EU invests €10,7 million for breakthrough research on Li-batteries recycling
Three R&I projects in the area of sustainable, safe and efficient recycling processes. The projects were funded under the new Horizon Europe programme by the European Commission. This topic implements the co-programmed European Partnership on ‘Towards a competitive European industrial battery value chain for stationary applications and e-mobility’.
The three projects aim at the outmost recovery rates and recovered material purity from Li-batteries, meeting industrial requirements for their integration in the loop of cell manufacturing.
The projects will develop new unit processes, or innovative combinations of optimised unit processes, including, but not limited to mechanical pre-processing, leaching, precipitation, solvent extraction, ion exchange, centrifuging, crystallisation, electrowinning, roasting, smelting, pyrolysis, shock wave disruption and direct reuse of materials and components.
The projects are also expected to identify and address health risks, environmental impacts, safety hazards and new safety practices related to developed processes.
The three selected projects are:
The FREE4LIB project will develop technologies to achieve six new sustainable and efficient processes to recycle end-of-life LIBs. The project will also deliver three processes aimed at reuse of metals and polymers and electrode synthesis for remanufacturing new LIB battery packs based on the design for recycling. The use of Battery Passports will overcome the current lack of access to open data in the LIB value chain. 22 partners from 7 European countries will receive a joint grant of €9,2 million.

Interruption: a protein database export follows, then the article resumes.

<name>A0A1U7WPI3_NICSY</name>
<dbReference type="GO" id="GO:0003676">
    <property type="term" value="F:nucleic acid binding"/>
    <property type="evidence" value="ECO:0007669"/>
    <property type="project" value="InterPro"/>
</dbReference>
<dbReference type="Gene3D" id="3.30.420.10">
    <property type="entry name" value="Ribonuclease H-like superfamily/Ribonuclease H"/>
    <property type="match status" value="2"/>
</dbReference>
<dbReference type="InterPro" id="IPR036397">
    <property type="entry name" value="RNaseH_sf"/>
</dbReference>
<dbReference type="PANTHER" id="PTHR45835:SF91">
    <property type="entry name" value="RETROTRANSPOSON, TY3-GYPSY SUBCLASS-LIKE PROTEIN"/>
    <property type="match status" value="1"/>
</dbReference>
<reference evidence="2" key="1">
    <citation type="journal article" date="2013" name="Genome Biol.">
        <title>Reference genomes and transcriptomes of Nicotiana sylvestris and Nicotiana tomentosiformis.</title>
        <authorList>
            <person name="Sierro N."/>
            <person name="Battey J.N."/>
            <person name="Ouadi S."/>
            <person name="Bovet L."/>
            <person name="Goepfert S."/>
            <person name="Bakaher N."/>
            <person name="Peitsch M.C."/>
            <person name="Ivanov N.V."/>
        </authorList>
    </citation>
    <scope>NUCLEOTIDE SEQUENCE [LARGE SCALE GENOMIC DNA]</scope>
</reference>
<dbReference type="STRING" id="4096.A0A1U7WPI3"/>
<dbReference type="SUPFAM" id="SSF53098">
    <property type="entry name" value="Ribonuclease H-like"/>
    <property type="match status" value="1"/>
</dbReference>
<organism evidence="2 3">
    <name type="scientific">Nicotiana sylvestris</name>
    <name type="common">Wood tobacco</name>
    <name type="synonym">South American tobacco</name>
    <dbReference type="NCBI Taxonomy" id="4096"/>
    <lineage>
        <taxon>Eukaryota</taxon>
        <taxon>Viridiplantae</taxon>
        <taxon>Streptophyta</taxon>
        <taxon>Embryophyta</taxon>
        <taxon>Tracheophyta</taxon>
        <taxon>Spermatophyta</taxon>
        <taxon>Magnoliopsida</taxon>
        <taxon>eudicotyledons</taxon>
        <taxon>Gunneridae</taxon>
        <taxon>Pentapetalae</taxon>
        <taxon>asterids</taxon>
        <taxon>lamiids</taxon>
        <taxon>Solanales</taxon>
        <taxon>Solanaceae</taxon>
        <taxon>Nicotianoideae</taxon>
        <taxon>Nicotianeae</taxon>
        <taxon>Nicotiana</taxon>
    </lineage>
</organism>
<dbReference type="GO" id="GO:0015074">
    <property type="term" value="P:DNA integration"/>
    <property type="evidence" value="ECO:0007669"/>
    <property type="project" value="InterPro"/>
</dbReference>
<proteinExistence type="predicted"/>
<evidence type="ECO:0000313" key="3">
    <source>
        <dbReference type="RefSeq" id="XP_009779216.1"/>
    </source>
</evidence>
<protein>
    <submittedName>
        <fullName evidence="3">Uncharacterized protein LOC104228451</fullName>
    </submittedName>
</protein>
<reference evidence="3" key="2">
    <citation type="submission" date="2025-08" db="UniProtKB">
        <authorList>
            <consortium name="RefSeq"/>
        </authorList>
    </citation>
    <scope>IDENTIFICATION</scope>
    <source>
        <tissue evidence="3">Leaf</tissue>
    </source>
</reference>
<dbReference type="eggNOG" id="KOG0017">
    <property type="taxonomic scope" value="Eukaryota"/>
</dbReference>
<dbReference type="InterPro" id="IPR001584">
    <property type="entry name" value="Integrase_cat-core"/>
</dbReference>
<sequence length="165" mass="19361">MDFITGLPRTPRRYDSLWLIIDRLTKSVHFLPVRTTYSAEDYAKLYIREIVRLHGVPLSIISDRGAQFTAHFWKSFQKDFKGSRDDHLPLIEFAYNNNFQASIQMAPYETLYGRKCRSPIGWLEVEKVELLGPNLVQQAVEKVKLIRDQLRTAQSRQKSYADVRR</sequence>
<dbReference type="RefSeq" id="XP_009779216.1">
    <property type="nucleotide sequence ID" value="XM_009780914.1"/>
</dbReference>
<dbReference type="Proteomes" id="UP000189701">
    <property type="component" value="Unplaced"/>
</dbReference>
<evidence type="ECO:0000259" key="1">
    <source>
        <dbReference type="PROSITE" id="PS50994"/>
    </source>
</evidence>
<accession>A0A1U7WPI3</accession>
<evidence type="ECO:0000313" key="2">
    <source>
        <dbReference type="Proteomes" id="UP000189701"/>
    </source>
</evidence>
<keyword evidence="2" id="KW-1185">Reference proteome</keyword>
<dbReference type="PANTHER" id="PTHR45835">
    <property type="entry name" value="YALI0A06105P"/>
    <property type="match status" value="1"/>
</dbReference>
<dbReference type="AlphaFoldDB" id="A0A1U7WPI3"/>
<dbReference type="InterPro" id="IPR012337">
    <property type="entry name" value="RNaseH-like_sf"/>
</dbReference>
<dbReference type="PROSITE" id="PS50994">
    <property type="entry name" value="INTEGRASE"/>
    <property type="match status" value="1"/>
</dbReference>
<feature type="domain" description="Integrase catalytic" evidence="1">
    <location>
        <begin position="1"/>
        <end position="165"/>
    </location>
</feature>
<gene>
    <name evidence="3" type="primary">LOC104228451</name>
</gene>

The RESPECT project will develop a global process encompassing a process-chain flexible enough to treat all kinds of batteries in closed loop. Specifically, it will address two recycling routes: full hydrometallurgy and direct recycling and an improved life cycle assessment of each recycling segment. RESPECT will also ensure knowledge sharing on Li-ion battery green recycling processes through engagement with international stakeholders and experts. A consortium of 15 European organisations from 9 countries will receive a joint grant of €8,9 million.
The ORACLE project will seek economical and environmentally friendly routes for reusing, repurposing, reconditioning and recycling end-of-life batteries. Researchers plan to develop a smart system enabling the automated classification of battery materials and the reassembly of working modules in new repurposed batteries. Furthermore, they will investigate ways to cheaply produce high-performance materials for the anode and cathode from the recycled materials. A consortium of 15 European organisations will receive a joint grant of €8,9 million.